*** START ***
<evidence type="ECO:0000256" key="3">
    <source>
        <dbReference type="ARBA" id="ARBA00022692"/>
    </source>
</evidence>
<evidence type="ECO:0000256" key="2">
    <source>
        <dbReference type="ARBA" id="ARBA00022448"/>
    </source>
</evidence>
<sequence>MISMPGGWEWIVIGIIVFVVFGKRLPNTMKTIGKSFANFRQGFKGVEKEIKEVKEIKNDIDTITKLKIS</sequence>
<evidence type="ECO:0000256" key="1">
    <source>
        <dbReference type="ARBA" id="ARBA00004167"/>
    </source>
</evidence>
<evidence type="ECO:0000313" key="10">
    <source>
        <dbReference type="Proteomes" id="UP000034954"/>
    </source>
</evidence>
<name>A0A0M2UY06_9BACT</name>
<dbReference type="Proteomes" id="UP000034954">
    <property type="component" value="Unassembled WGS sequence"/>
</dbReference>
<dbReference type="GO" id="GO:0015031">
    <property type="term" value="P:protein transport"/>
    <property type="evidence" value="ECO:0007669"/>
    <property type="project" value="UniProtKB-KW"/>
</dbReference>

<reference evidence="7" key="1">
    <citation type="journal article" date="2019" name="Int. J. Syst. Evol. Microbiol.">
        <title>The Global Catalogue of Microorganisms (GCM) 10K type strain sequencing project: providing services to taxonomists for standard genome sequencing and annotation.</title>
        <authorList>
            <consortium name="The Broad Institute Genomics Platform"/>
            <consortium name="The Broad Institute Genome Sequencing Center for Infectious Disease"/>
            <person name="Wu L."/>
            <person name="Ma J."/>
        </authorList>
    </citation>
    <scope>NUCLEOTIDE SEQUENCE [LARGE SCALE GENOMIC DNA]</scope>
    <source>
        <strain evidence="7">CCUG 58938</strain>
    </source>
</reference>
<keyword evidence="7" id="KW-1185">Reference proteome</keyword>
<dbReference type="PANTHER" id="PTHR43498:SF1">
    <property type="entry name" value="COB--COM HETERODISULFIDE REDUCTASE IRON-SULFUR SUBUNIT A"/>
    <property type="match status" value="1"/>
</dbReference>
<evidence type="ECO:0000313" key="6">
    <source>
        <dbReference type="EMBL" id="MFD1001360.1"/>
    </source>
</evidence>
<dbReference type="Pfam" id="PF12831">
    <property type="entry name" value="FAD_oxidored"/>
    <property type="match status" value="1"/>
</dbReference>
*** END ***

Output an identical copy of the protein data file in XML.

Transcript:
<evidence type="ECO:0000256" key="3">
    <source>
        <dbReference type="ARBA" id="ARBA00022692"/>
    </source>
</evidence>
<evidence type="ECO:0000256" key="2">
    <source>
        <dbReference type="ARBA" id="ARBA00022448"/>
    </source>
</evidence>
<sequence>MISMPGGWEWIVIGIIVFVVFGKRLPNTMKTIGKSFANFRQGFKGVEKEIKEVKEIKNDIDTITKLKIS</sequence>
<evidence type="ECO:0000256" key="1">
    <source>
        <dbReference type="ARBA" id="ARBA00004167"/>
    </source>
</evidence>
<evidence type="ECO:0000313" key="10">
    <source>
        <dbReference type="Proteomes" id="UP000034954"/>
    </source>
</evidence>
<name>A0A0M2UY06_9BACT</name>
<dbReference type="Proteomes" id="UP000034954">
    <property type="component" value="Unassembled WGS sequence"/>
</dbReference>
<dbReference type="GO" id="GO:0015031">
    <property type="term" value="P:protein transport"/>
    <property type="evidence" value="ECO:0007669"/>
    <property type="project" value="UniProtKB-KW"/>
</dbReference>

<reference evidence="7" key="1">
    <citation type="journal article" date="2019" name="Int. J. Syst. Evol. Microbiol.">
        <title>The Global Catalogue of Microorganisms (GCM) 10K type strain sequencing project: providing services to taxonomists for standard genome sequencing and annotation.</title>
        <authorList>
            <consortium name="The Broad Institute Genomics Platform"/>
            <consortium name="The Broad Institute Genome Sequencing Center for Infectious Disease"/>
            <person name="Wu L."/>
            <person name="Ma J."/>
        </authorList>
    </citation>
    <scope>NUCLEOTIDE SEQUENCE [LARGE SCALE GENOMIC DNA]</scope>
    <source>
        <strain evidence="7">CCUG 58938</strain>
    </source>
</reference>
<keyword evidence="7" id="KW-1185">Reference proteome</keyword>
<dbReference type="PANTHER" id="PTHR43498:SF1">
    <property type="entry name" value="COB--COM HETERODISULFIDE REDUCTASE IRON-SULFUR SUBUNIT A"/>
    <property type="match status" value="1"/>
</dbReference>
<evidence type="ECO:0000313" key="6">
    <source>
        <dbReference type="EMBL" id="MFD1001360.1"/>
    </source>
</evidence>
<dbReference type="Pfam" id="PF12831">
    <property type="entry name" value="FAD_oxidored"/>
    <property type="match status" value="1"/>
</dbReference>